Guest post by Greg Whelan, Agent, Near North Side
Deciding It Was Time to Buy
After helping more than two hundred people buy and sell homes during my last decade as a real estate professional, I decided last spring that it was time to become a homeowner myself. I had been quite content renting my very reasonably priced apartment for the last several years, but I was finally starting to crave more space. After reviewing available rentals, I realized that renting the type of apartment I wanted would cost nearly as much as a monthly mortgage payment on a comparable place. It was a perfect storm: low interest rates and declining home prices combined to make home ownership an affordable option. It just felt like right time for me to buy.
Touring and Negotiation Processes
I had my eye on a house in the Ukrainian Village that my friend had lived in a few years ago. It had been pulled from the market as a short sale and was in the process of becoming a foreclosure. When it was finally relisted as a foreclosure in September, I got in to see it right away. After spending an hour and a half touring the house, I realized it just wasn’t what I remembered it to be. It had been pretty badly beaten up in the foreclosure process and needed new floors and windows among many other repairs. This was a lot more work than I wanted to do, and it made me realize I really wasn’t in the market for a fixer-upper.
I expanded my search a couple neighborhoods up the EL to Logan Square where I found the two-flat (a two story building with separate apartments on each floor) I eventually bought. After touring the home, I wandered the neighborhood at various times of the day and night, on bike and on the EL. I took the advice I give my clients: I ate at the little café on the corner, walked to the EL, and had a drink at the neighborhood bar to make sure I really liked the location.
I did a Comparative Market Analysis (CMA) and found that the home was significantly overpriced, so I came in with what I deemed to be a fair offer at twenty percent below list price. I justified my offer with comparables, knowing that the seller might take offense at my “lowball” offer. Next ensued a week of fierce back-and-forth negotiations culminating with us agreeing to meet halfway at ten percent off the list price. The process taught me a lot about myself and my role as an agent. I repeatedly found myself becoming angry when the seller wouldn’t respond quickly or agree to my preferred terms (or simply accept my offer). When I’m representing a client, I know that to them, it’s way more than just a deal, but coping with my own feelings gave me a greater understanding of how important my job is to not only represent my clients in a professional manner, but first and foremost to advocate for them and their feelings.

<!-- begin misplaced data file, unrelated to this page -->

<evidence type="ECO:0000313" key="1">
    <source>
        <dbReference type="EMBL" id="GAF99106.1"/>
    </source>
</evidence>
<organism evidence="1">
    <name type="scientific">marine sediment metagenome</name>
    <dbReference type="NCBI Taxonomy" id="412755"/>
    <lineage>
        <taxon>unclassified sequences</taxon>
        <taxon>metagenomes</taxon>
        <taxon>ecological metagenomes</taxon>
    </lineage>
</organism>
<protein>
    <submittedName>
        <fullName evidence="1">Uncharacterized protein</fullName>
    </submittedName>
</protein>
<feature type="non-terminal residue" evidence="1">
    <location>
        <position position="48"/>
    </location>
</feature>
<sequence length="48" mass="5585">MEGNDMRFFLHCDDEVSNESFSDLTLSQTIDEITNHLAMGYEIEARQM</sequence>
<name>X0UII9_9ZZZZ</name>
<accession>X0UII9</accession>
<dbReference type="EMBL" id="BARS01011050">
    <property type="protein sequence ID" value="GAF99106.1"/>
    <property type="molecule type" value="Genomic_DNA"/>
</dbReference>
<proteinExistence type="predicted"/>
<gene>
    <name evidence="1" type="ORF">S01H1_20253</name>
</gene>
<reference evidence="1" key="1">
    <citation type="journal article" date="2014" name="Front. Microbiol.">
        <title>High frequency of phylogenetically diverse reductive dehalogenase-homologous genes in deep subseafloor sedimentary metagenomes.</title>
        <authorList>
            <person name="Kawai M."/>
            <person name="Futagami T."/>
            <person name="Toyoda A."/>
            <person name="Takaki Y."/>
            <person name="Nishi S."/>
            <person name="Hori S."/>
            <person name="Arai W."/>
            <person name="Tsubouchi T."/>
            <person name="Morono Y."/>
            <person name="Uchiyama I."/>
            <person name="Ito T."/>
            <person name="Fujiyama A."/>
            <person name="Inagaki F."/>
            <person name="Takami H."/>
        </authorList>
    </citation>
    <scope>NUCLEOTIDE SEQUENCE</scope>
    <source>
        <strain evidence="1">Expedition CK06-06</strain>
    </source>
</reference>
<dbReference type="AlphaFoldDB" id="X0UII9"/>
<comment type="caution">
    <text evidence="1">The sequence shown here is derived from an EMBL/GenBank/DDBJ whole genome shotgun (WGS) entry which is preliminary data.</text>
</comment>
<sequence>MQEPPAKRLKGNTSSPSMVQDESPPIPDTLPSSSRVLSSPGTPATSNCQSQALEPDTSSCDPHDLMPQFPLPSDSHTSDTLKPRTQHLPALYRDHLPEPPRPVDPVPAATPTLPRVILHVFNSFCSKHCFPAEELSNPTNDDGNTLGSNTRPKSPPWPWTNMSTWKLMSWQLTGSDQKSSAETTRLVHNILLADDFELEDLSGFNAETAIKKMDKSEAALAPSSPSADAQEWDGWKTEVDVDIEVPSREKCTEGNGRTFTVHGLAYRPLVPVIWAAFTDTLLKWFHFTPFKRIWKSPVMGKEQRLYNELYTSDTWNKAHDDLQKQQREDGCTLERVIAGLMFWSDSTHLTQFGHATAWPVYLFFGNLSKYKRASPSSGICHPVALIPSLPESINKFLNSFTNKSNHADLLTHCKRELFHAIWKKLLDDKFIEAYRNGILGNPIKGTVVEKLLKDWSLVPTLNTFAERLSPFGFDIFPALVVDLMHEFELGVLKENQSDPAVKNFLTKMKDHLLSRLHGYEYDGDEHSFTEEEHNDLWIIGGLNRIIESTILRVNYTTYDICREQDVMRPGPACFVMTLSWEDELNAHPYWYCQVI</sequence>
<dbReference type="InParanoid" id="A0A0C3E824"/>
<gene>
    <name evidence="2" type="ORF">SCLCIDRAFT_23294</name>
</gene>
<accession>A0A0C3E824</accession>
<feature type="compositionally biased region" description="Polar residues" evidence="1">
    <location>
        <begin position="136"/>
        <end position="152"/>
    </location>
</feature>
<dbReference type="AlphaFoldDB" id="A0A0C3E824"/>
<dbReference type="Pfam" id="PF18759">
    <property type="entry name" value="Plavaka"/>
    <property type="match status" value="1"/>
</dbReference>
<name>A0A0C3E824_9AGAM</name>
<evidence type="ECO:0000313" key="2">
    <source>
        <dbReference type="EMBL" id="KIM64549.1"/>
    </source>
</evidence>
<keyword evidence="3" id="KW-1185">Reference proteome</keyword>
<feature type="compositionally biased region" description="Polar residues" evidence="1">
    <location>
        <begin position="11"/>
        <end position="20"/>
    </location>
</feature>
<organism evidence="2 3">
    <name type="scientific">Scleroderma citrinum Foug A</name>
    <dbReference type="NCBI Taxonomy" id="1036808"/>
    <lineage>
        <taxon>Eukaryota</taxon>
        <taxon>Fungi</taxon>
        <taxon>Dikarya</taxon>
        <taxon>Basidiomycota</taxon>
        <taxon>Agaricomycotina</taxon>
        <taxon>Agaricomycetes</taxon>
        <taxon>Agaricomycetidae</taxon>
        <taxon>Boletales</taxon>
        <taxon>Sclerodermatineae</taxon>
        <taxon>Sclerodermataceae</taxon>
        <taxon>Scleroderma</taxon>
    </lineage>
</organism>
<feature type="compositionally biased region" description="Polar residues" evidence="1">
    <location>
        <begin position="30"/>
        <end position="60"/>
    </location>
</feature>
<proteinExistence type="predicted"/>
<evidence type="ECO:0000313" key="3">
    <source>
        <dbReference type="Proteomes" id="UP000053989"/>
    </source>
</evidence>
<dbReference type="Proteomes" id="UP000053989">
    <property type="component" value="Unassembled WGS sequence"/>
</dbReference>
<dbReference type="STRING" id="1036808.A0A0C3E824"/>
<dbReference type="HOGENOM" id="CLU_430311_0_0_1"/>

I wish I could report that once we had settled on a price it was smooth sailing. To the contrary, the inspector uncovered several minor items that needed repair and one huge problem: the underground crawl space was not sealed off, leaving the house un-insulated and vulnerable to pest infestation. For me, this was a deal breaker, but the seller refused to pay the cost of sealing it off. I threatened to back out of the transaction using the inspection contingency and told the seller I’d be happy to watch the home sit on the market through the winter. The seller backed down and agreed to cover the cost of this major repair, and the deal moved forward to a successful closing.
What I Learned
As a Redfin agent, advocacy has always been a core value of mine, but the emotionally charged process of negotiating on my own behalf instilled in me a much greater appreciation for the fact that my role as an agent is not just to be a cool, calm and, when necessary, fierce negotiator. My most important task is to advocate for my clients to not only get them the best deal possible, but also to get them what they want out of the deal, whether it’s a fair price from which they can’t budge or a repair they can’t live without.
After devoting so much time and energy in helping others become homeowners, I’m proud that I can now call myself one too. I called my mom as I was pulling into my new garage after closing and said to her, “Coolest thing about buying this place, I got a house for my car!”
Services and Service Providers I Used